First Lady of Iceland Hired by Promote Iceland

Promote Iceland

Two months after lamenting the prop-like role of first ladies (and spouses of world-leaders), First Lady of Iceland Eliza Reid has joined the payroll of Promote Iceland (Íslandsstofa), Vísir reports. She is the first spouse of a sitting president to occupy a salaried position in Iceland.

Promote Iceland is a public-private partnership established to improve the competitiveness of Icelandic companies in foreign markets and to stimulate economic growth through increased export.

“I will be a kind of spokesperson, you could say, for Iceland generally, but for tourism, innovation, and equal rights in the country, as well. I will be promoting Iceland in events organised by Promote Iceland,” Reid stated.

Director of Promote Iceland, Pétur Óskarsson, stated that Reid will be a great addition to the team. The company is currently restructuring its operations, with additional emphasis being placed on the organisation of events abroad. “Over the past few years, Eliza has collaborated with us on similar projects,” Óskarsson stated. “When we were planning ahead for the future, we realised that she could be of great assistance. We solicited her aid and she agreed.”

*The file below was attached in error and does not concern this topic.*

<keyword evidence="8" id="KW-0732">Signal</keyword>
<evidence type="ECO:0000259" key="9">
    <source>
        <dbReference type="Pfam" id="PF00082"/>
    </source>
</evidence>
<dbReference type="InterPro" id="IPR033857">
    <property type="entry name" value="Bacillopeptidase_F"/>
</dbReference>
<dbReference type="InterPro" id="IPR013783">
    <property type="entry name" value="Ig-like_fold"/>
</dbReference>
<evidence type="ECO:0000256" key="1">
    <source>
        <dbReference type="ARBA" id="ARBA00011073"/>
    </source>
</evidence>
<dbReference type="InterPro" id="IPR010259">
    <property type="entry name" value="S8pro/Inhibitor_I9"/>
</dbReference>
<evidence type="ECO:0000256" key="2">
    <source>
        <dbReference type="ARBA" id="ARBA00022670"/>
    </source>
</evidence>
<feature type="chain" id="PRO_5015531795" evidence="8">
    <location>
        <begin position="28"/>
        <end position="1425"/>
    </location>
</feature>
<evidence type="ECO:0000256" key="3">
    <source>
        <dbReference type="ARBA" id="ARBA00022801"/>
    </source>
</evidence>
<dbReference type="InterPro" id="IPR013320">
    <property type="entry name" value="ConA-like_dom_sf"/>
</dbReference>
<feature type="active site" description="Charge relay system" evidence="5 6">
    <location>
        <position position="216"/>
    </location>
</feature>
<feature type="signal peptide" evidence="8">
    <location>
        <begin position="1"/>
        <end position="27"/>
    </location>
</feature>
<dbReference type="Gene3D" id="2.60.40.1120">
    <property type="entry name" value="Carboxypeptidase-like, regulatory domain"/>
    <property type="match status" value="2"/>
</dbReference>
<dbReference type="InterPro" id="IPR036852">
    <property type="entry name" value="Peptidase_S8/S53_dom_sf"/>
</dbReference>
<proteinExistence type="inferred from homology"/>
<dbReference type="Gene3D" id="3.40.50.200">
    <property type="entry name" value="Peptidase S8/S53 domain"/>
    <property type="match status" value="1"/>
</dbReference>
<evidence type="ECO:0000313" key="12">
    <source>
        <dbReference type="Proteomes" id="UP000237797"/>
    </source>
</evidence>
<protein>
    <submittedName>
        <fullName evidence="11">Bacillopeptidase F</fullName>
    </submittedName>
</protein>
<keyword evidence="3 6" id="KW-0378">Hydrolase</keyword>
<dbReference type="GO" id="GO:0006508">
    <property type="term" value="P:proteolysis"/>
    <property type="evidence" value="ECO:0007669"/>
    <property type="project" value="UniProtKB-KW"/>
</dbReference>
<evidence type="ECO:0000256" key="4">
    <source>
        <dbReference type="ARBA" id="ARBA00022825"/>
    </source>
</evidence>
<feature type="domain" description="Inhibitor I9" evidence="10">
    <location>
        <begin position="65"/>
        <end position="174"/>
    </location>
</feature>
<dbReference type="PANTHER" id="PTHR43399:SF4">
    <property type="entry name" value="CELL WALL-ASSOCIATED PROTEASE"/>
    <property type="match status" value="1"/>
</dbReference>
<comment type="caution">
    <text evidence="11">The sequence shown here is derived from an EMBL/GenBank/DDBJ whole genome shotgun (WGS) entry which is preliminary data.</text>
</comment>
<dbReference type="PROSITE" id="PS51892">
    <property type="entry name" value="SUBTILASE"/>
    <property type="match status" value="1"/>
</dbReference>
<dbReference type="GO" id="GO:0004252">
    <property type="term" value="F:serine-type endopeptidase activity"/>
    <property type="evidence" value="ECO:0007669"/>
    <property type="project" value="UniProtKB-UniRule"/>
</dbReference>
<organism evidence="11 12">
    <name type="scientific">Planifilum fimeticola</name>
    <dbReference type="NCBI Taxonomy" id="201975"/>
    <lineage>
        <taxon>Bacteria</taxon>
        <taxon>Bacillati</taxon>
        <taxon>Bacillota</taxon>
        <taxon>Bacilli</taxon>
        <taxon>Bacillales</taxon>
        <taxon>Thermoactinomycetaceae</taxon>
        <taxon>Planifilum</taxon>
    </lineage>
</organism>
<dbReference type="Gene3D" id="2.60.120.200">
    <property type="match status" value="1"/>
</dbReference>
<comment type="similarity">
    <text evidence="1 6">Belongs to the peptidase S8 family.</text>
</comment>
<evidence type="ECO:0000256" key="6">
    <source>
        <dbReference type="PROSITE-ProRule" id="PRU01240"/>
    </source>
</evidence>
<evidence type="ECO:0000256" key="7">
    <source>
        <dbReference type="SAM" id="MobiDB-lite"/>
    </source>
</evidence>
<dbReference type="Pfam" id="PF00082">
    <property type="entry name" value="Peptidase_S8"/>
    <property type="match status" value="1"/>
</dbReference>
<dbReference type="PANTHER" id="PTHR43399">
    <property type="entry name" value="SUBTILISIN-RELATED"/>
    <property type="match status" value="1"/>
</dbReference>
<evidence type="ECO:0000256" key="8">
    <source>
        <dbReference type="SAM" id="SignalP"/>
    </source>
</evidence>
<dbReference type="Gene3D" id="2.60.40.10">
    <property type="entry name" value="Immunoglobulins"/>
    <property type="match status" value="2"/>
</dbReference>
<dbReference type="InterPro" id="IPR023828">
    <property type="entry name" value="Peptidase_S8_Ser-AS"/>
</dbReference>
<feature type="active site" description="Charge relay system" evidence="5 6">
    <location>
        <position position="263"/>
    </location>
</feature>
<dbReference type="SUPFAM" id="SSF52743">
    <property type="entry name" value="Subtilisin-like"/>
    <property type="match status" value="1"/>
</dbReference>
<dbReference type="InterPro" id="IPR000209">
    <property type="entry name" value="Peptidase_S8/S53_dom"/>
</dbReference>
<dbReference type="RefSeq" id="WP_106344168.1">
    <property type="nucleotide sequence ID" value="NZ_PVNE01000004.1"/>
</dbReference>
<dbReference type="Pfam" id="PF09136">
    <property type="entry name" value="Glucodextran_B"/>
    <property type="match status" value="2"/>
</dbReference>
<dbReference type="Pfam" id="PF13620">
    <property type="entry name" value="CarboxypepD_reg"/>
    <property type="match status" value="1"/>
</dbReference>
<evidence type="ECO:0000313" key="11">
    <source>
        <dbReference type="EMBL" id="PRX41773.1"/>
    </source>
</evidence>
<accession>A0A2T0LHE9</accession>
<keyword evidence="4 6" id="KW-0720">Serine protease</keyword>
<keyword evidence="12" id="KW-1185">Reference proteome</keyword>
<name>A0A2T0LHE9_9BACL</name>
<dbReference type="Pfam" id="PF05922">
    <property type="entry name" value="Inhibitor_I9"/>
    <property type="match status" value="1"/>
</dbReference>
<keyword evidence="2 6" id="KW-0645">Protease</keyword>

Eliza will accompany Promote Iceland to select events in North America and Europe, as she has done in the past. “The events of the coming year will be planned with her in mind.” Reid will not be a full-time employee of Promote Iceland but as a contractor. “We will, of course, be paying her for her services.” According to Vísir, Reid will be paid approximately ISK 500,000 per month.